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 SAAF Museum news: Rare donation

Power: 37 HP piston engine
Speed: 90mph
Weight: 700lbs
Takeoff: 375ft
Landing: 100ft
Consumption: 40miles/gallon
Ceiling: 16000 ft
The remains of what many consider to be the first true kit-built aircraft in South Africa was recently donated to the South African Air Force Museum at Swartkop.

Origins of the Heath Parasol

Edward Heath founded the Heath Aerial Vehicle Co in Chicago Illinois in 1910 to supply parts to early aircraft builders. In 1926 he established the Heath Aircraft Company and manufactured a number of one-offs and kit-built designs.
Powered by a converted Henderson B-4 motorcycle engine, the Parasol, introduced in 1932, proved very popular – being economical to build and operate. It could also be built from plans or purchased complete and in 1932 was awarded type certificate using a 37hp Continental A-40 flat four-cylinder engine.

Heath was killed in a crash of a test model in 1931 and in 1935 the near bankrupt company was sold to Howard Anthony who focused on selling accessories for small aircraft. Nearly a thousand kits were sold and several hundred were eventually completed and flown. A number of original examples survive in museums while others, including modern reproductions built from the original plans and variants, are maintained in flying condition.

The Erasmus NA-40

Christoffel Erasmus was born and educated in Somerset East and left for Chicago in the USA to study aeronautical engineering. After graduating he obtained his air transportation license and became an airline pilot. He is said to have become a partner of Edward Heath and was involved with the design of the Heath Parasol. After a flying accident in 1930 he returned to South Africa and along with his brother established the Erasmus aircraft company of South Africa at Somerset East. At least two modified Parasols known as the Erasmus NA-40 were built, but the Department of Civil Aviation refused to issue certificates of airworthiness and the idea of establishing South Africa’s first aircraft manufacturing facility was abandoned. He subsequently joined Airservices (Pty) Ltd as a ground engineer and flew as pilot with the Aircraft Operating Company.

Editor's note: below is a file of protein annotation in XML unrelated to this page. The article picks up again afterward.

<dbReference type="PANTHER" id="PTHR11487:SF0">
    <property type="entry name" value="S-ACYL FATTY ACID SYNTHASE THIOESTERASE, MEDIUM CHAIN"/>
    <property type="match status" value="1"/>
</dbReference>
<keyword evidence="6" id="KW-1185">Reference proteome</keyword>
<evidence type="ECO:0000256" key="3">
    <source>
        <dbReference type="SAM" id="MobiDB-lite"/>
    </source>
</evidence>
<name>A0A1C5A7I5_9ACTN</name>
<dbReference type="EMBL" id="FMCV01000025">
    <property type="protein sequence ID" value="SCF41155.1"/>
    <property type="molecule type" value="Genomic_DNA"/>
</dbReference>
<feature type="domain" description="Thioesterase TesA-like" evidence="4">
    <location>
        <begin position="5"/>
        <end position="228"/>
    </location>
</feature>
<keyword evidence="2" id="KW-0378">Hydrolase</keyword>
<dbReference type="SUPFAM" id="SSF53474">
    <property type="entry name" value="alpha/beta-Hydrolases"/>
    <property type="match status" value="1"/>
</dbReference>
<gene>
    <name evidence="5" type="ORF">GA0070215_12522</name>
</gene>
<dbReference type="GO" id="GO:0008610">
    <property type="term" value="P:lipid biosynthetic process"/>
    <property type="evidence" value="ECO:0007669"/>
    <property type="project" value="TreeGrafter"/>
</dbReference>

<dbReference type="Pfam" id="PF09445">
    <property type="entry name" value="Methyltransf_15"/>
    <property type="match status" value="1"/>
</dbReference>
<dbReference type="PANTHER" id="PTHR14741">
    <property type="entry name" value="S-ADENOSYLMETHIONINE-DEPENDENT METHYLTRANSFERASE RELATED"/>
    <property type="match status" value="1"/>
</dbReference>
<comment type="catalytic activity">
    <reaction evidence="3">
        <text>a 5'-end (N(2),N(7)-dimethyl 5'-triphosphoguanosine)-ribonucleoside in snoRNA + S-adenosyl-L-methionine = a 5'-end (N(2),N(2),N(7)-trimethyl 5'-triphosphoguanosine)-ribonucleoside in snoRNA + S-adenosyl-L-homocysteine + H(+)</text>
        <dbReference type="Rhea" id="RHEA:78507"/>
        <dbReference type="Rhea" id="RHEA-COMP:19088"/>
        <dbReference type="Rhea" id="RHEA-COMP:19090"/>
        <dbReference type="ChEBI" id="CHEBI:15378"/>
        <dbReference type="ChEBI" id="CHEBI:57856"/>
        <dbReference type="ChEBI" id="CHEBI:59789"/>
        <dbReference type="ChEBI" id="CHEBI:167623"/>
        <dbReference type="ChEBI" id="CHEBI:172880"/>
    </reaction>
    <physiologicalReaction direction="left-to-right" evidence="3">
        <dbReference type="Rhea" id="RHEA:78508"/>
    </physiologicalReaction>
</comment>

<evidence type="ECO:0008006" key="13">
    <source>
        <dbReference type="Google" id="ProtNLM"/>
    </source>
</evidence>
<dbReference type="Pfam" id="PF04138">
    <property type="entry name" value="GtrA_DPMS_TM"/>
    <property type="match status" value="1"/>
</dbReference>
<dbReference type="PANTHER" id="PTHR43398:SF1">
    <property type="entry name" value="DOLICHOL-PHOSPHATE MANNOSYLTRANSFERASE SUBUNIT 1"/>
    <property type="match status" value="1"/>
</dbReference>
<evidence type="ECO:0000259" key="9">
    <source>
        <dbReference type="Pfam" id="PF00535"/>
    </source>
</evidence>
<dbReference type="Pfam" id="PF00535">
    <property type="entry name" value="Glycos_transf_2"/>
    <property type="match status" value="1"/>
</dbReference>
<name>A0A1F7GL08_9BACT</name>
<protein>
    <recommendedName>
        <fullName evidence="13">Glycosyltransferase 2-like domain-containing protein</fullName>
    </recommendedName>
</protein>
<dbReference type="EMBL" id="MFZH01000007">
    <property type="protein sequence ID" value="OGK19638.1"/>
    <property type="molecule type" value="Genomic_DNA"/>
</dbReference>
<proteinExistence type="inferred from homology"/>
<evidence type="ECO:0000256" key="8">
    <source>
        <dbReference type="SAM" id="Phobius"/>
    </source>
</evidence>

The first of two aircraft was ZS-AEL, which was the first locally manufactured variant of the Heath Parasol. It was test flown by Major Allister Miller and registered on 30 June 1933, but later written off. The remains were donated to the proposed Department of Transport Museum, which intended to rebuild it. The DOT Museum however ceased to exist and the aircraft never rebuild, but relegated to years in storage at various locations. The Civil Aviation Authority (CAA), where the aircraft were kept at Lanseria eventually contacted the Air Force Museum at Swartkop to whom it has now been donated.

ZS-UDK was the second of the two NA-40’s known to have been built. It was stored during World War II and only completed in the late 1960’s by Erasmus’s sons Alex and Phillip. It was registered in the “LS-1” (experimental) category in January 1967 and was still on the civil register in 1990 and remained in storage on their farm at Petit. This aircraft eventually ended up with the SAA Mechanical Apprentice Training School, where it was restored and used as an instructional airframe.

Researched and written by WO2 Alan Taylor and Capt Leon Steyn, SA Air Force Museum. Telephone: 012 351 2282 or 2290

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